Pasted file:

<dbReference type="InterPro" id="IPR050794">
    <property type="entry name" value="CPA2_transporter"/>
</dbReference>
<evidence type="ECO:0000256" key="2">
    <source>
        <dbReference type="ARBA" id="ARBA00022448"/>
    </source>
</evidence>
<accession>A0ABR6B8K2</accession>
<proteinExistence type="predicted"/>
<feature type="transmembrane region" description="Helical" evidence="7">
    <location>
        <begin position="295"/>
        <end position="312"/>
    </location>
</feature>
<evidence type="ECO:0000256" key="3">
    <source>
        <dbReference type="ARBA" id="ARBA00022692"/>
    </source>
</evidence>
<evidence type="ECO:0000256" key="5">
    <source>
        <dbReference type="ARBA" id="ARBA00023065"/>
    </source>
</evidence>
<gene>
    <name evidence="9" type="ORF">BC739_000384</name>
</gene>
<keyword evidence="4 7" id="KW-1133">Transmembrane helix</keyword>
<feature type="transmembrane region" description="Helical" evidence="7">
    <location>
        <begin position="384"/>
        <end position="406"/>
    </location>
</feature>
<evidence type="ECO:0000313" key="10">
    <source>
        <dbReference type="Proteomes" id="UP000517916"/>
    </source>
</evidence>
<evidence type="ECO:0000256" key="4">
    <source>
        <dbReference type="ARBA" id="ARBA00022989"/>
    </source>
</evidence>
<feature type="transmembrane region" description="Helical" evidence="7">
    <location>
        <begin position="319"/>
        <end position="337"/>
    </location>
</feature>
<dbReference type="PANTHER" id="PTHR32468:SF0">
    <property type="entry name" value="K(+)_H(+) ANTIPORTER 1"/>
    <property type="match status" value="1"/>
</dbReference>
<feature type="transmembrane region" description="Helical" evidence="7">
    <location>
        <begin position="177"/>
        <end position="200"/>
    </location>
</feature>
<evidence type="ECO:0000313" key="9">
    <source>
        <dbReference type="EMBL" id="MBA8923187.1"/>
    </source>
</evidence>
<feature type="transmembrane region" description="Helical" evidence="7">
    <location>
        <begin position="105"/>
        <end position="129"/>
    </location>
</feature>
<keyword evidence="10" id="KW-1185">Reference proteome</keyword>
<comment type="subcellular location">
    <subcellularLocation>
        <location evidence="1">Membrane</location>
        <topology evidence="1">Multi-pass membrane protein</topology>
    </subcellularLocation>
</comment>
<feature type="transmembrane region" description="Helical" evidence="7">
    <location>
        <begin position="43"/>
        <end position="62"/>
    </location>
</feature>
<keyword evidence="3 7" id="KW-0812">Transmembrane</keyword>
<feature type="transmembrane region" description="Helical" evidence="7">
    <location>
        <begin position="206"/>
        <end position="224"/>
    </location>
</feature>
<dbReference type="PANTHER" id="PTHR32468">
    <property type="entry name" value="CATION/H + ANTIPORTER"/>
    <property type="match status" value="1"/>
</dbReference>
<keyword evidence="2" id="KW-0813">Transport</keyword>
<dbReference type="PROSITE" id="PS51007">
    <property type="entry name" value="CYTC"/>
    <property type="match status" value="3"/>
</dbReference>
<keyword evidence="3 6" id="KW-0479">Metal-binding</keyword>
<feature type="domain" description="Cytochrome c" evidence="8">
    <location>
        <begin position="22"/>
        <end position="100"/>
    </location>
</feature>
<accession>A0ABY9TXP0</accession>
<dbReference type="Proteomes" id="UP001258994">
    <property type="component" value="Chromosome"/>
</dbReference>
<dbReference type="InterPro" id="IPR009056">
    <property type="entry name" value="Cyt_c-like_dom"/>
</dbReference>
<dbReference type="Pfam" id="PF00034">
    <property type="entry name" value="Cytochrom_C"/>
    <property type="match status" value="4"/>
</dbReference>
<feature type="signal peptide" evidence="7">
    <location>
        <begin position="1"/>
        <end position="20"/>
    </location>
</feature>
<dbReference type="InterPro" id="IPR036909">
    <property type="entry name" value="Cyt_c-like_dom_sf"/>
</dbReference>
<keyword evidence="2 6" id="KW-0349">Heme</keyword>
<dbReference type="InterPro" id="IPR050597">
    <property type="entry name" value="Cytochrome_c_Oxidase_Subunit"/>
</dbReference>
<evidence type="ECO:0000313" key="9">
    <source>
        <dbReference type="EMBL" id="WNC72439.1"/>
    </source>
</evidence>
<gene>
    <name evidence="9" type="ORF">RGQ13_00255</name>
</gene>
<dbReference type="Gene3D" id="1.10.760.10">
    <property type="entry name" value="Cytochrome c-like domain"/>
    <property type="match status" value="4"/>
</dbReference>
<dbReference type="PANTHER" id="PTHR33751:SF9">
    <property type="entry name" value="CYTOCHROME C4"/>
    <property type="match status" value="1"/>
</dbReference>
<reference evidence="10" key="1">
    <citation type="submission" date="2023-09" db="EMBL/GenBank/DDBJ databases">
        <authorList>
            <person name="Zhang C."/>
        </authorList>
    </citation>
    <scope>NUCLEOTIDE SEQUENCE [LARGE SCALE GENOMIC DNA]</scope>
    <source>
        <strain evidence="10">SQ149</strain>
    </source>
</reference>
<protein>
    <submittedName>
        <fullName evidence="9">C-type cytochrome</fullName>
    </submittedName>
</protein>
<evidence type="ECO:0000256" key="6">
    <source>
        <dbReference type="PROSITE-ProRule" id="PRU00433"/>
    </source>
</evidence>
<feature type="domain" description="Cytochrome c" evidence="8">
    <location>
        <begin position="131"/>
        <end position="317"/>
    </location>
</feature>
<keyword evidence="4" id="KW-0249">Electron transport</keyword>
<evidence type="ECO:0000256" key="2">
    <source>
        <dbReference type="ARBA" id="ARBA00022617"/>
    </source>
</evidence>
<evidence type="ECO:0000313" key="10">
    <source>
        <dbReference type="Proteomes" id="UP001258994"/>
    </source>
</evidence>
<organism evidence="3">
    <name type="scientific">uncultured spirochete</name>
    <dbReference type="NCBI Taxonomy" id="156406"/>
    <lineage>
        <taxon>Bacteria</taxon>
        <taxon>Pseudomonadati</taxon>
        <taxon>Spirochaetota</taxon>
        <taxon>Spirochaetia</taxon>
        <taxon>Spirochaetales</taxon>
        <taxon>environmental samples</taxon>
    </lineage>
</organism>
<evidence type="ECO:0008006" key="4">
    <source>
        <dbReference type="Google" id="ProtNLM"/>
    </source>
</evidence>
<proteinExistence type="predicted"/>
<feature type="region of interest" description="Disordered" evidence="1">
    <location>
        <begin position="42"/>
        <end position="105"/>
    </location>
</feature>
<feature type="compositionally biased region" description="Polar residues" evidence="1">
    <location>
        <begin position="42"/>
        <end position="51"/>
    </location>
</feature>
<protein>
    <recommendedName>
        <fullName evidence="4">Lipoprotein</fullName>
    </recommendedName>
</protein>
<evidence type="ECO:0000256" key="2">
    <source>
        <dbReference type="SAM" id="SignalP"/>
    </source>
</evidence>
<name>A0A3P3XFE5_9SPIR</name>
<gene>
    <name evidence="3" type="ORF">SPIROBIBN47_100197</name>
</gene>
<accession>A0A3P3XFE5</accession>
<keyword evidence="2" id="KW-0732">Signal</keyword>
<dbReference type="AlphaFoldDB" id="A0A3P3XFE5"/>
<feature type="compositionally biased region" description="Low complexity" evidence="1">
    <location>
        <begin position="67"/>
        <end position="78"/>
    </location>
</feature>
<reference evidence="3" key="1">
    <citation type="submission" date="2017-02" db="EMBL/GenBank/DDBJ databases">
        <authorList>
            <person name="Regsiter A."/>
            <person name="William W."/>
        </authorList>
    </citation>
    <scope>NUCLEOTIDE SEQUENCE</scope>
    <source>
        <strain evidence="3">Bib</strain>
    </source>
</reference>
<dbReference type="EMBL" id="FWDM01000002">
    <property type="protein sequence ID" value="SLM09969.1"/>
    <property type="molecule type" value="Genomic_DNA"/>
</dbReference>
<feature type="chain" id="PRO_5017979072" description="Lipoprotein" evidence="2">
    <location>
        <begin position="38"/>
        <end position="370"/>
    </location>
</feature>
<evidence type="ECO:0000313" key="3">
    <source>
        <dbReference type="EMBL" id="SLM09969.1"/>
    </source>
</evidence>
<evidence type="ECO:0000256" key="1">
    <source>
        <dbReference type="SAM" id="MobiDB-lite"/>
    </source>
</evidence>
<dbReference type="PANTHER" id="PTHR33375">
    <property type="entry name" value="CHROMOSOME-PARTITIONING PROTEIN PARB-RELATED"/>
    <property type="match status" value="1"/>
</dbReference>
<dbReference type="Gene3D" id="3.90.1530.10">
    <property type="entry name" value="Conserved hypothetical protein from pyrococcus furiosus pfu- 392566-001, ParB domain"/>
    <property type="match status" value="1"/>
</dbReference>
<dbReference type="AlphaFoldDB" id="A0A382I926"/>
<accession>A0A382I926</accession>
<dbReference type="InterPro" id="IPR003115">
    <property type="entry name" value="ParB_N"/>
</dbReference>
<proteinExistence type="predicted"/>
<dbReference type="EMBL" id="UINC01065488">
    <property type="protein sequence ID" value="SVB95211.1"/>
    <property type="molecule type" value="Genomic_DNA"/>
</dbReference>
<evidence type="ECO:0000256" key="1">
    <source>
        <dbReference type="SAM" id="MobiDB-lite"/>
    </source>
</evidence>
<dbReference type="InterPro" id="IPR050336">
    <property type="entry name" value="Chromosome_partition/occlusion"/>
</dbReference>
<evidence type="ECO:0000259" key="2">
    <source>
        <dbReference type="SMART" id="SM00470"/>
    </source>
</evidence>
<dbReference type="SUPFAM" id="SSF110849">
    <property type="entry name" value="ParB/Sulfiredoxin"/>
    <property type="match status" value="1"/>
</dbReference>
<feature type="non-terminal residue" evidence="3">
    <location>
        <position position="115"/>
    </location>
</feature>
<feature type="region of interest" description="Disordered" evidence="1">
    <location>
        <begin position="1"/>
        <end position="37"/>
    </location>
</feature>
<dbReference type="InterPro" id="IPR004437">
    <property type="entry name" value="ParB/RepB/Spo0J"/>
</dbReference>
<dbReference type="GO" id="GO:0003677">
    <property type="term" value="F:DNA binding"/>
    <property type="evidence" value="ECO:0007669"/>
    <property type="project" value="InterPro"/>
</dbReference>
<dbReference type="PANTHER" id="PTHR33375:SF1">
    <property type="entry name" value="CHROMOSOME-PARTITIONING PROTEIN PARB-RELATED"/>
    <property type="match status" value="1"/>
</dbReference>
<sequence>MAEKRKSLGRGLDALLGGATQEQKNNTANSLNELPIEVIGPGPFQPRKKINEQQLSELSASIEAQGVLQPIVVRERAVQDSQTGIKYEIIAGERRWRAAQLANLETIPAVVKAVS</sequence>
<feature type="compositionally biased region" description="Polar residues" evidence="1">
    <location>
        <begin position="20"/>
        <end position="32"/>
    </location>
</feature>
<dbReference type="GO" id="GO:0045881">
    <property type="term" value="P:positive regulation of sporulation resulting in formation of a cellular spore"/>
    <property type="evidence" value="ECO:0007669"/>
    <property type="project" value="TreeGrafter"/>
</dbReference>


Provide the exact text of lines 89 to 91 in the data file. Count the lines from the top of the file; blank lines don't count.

    <location>
        <begin position="206"/>
        <end position="224"/>